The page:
6. Hmm, I havent realized you could get a EQ-AZ hybrid. Are they any good? Could something like this be an option: https://www.firstlightoptics.com/sky-watcher-az-eq-avant/sky-watcher-skymax-102-az-eq-avant.html
  7. I am fairly set on starting with a refractor with a AZ mount. The mount is more flexible in regards to location, I can use it for terrestrial viewing as well, and no collamination.
  8. I don't really have a precise budget; I am quite flexible. What I want to avoid is buying something fairly expensive that just are going to collect dust in the basement. I think I prefer the 705 over the 707. The mount is better, so I may actually use it even if I upgrade the scope. f7 seems like a nice compromise between a fast and a slow scope. Even though I assume I will be spending the most time on planets and double stars, I would at least attempt a few nebulas and galaxies. I am assuming that will be easier with the 705 than the 707? (but I am fully aware it probably will be hard with either one of them!). I fear the 707 is more of a one-trick-pony? Please feel free to correct me if you disagree with my logic. I simply want to buy something "balanced" that may give me a good idea about what this hobby is about. The 705 seems like nice fit.
  9. It would be problematic indeed. I'm quite sure I'll go for the budget option Mercury-705. I'm able to get it for 30 % less than the ST80, and I am guessing I'll be consentrating on planets, the moon and double stars in the beginning, so the 70mm f7,1 seems a decent fit. An 80ED seems like a really good allrounder, and it certainly seems like a good upgrade if I decide to stick with this hobby. Thanks alot for all your help.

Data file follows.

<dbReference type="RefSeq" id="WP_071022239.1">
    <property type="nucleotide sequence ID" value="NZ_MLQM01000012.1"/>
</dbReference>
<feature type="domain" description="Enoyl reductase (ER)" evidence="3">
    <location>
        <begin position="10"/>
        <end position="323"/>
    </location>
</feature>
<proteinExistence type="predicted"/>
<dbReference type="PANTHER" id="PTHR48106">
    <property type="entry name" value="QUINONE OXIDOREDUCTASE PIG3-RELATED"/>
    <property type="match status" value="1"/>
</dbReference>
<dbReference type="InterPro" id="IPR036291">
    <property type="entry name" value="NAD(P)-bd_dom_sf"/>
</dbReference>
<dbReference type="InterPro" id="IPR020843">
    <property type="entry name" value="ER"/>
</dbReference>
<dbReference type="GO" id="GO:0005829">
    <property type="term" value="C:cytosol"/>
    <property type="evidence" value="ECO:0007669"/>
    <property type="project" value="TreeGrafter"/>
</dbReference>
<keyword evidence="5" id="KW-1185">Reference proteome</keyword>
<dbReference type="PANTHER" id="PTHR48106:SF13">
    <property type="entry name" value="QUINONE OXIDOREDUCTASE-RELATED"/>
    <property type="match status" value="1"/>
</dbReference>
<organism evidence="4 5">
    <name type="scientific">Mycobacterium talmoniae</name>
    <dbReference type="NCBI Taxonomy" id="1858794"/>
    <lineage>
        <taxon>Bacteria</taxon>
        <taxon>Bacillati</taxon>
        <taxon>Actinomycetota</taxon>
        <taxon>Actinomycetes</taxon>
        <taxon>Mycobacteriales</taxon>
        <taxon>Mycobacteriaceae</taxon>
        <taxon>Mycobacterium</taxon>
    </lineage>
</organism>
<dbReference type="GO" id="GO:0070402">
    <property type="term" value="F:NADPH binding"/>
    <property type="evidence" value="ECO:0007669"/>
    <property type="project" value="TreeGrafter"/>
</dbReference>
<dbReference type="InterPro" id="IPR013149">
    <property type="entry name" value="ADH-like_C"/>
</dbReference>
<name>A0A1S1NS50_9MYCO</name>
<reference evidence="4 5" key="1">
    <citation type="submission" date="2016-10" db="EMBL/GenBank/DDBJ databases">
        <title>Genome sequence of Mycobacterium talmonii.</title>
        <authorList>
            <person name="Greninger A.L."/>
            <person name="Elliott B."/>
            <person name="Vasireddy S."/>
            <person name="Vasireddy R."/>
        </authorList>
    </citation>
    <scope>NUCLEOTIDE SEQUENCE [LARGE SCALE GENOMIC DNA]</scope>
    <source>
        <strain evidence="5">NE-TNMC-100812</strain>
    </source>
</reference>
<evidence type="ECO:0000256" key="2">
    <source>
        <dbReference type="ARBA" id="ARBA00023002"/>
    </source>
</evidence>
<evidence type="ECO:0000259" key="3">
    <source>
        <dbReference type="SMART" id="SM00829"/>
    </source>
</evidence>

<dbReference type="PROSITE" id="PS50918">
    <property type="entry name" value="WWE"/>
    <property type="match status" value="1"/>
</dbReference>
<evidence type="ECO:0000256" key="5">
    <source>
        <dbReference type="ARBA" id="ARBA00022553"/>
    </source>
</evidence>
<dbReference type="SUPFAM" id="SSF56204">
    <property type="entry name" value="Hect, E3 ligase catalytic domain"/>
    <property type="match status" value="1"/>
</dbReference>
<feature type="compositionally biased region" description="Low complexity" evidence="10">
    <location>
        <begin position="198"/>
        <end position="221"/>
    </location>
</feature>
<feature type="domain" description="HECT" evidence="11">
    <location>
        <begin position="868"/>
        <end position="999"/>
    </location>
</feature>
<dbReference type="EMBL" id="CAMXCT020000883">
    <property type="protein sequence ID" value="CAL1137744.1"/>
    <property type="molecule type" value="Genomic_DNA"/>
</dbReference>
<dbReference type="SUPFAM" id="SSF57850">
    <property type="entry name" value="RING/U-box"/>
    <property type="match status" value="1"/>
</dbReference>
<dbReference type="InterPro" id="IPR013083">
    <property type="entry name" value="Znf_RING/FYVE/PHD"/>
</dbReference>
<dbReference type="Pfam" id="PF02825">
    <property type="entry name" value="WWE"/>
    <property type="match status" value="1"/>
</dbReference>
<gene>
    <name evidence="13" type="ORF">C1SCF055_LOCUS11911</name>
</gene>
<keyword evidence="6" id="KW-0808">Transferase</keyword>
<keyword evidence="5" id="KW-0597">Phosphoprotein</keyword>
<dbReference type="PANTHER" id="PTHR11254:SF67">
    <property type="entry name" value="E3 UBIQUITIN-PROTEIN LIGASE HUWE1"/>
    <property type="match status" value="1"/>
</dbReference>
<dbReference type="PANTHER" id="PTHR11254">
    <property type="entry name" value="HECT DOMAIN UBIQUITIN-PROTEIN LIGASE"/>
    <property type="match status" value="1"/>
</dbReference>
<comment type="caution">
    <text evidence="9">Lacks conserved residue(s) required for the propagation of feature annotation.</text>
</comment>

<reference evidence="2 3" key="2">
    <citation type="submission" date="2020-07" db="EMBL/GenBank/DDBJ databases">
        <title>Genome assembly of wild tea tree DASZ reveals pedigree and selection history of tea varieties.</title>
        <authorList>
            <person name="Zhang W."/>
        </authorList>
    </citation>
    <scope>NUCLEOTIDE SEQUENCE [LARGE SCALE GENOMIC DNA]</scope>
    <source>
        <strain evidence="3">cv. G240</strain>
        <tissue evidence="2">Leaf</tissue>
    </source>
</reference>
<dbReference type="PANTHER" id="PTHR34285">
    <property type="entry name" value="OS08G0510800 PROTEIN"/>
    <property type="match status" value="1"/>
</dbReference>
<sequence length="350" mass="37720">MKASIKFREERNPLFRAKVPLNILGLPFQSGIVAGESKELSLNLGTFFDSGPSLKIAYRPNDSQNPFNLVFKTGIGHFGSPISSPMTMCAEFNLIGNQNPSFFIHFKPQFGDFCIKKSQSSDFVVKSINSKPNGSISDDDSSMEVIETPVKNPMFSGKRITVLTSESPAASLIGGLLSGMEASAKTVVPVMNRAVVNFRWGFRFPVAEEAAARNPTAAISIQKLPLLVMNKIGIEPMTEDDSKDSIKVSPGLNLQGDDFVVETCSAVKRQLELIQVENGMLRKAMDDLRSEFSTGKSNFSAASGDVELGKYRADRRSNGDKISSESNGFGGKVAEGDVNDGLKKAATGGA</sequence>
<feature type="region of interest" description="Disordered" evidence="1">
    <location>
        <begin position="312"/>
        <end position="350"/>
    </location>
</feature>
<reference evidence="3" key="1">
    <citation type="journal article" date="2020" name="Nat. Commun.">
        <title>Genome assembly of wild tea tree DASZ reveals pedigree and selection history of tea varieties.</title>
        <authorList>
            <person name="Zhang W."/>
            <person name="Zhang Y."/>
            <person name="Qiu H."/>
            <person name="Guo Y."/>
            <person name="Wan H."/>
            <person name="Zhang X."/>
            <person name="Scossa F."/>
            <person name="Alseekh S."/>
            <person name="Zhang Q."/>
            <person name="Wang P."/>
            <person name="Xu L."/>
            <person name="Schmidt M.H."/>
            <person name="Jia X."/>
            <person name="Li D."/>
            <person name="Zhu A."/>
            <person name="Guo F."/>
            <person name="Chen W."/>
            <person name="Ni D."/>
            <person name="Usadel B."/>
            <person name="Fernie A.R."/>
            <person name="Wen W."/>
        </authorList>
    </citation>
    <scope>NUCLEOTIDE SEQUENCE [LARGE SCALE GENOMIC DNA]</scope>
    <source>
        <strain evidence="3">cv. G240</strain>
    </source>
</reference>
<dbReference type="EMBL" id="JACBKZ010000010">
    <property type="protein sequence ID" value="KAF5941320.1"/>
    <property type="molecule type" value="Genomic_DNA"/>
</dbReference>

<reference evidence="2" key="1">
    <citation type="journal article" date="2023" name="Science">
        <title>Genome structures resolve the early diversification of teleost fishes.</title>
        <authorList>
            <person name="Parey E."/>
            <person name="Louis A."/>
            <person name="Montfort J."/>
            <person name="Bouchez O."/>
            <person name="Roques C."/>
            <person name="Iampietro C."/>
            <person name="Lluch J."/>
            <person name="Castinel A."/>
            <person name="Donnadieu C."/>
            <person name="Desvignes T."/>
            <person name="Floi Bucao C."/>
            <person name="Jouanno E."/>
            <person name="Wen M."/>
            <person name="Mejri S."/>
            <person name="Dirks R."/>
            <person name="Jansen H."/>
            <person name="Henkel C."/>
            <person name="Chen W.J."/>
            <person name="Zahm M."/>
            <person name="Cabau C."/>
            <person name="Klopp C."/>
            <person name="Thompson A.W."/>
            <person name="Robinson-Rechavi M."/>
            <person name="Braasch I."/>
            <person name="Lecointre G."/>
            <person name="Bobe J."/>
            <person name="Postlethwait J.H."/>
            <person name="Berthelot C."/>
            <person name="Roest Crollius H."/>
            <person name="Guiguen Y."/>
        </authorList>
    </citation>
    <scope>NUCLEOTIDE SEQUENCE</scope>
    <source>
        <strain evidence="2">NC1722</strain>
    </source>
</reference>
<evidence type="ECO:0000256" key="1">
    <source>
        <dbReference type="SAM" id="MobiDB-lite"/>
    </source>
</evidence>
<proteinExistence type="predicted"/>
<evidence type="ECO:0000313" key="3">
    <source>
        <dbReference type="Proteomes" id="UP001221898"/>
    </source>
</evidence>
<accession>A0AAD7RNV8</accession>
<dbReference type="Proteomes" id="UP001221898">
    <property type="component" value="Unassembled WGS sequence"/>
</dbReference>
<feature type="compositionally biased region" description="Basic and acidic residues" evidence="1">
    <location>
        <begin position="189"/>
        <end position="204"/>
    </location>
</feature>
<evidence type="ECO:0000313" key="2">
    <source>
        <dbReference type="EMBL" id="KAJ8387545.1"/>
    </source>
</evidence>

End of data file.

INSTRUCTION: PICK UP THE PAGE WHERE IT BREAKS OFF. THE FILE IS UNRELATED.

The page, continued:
10. That is indeed very interesting. I am clearly out of my depth here, but the prize seems good. Does it come any any diagonals, finders, okulars, case, etc? Without a mount I assume.
  11. Thank you for all your replies, really helpful. vlaiv: excellent explanation, and a very handy table. I'll keep that for later. What kind of filter would you recommend to deal with the CA if I go for the 80mm? domstar: thanks for the Messier info, really nice to know. In the beginning I'm guessing the moon, planets and the Messier objects is what Im going to focus on. Carbon Brush: Retailer (not supplier) is the correct word indeed. They are a dedicated bino/scope shop yes. I've looked at both the ST102 and the ST120, but I think: 1) it is a bit too much to spend before I really know if this is something I would like to spend time on, and: 2) since I have very little experience I don't really know what I prefer to look at. If I really enjoy this I don't mind spending quite a bit more than what a Mercury 705 will cost me, but atleast then I know what kind of scope I really need/want. That is the logic I'm trying to follow anyway.
  12. Hi there, I am in the process of buying my first scope. I'm quite certain I'll end up buying a used (but from a supplier) Sky-Watcher Mercury-705 AZ3 (70 mm f7,1) just to find out if this hobby is something I enjoy. It comes with a 45 deg. erect diagonal, so I can always use it for terrestrial viewing. I have a few technical questions though; 1) It is my understanding that a high f-ratio will give me a low FOV, while a low f-ratio gives a high FOV. But since I will be using a fairly cheap scope, I wont be using magnification above say x100 or x140. Would it be correct to say that a having a high f-ratio wont restrict my FOV as much on low magnification? Would most Messier objects fit nicely in my FOV with the scope I am going for? (disregard problems with low aperture etc for the moment). 2) Chromatic aberration increases with a low f-ratio AND with a larger aperture. So f7 might not be too bad in regards to CA on a 70 mm scope, but it will be worse on a 100mm? I can get my hands on a Sky-Watcher Startravel-80 AZ3 (80 mm f5) instead, for a bit more money. I am trying to wrap my head around how the increase in aperture and decrease in f-ratio will affect my experience. Thanks!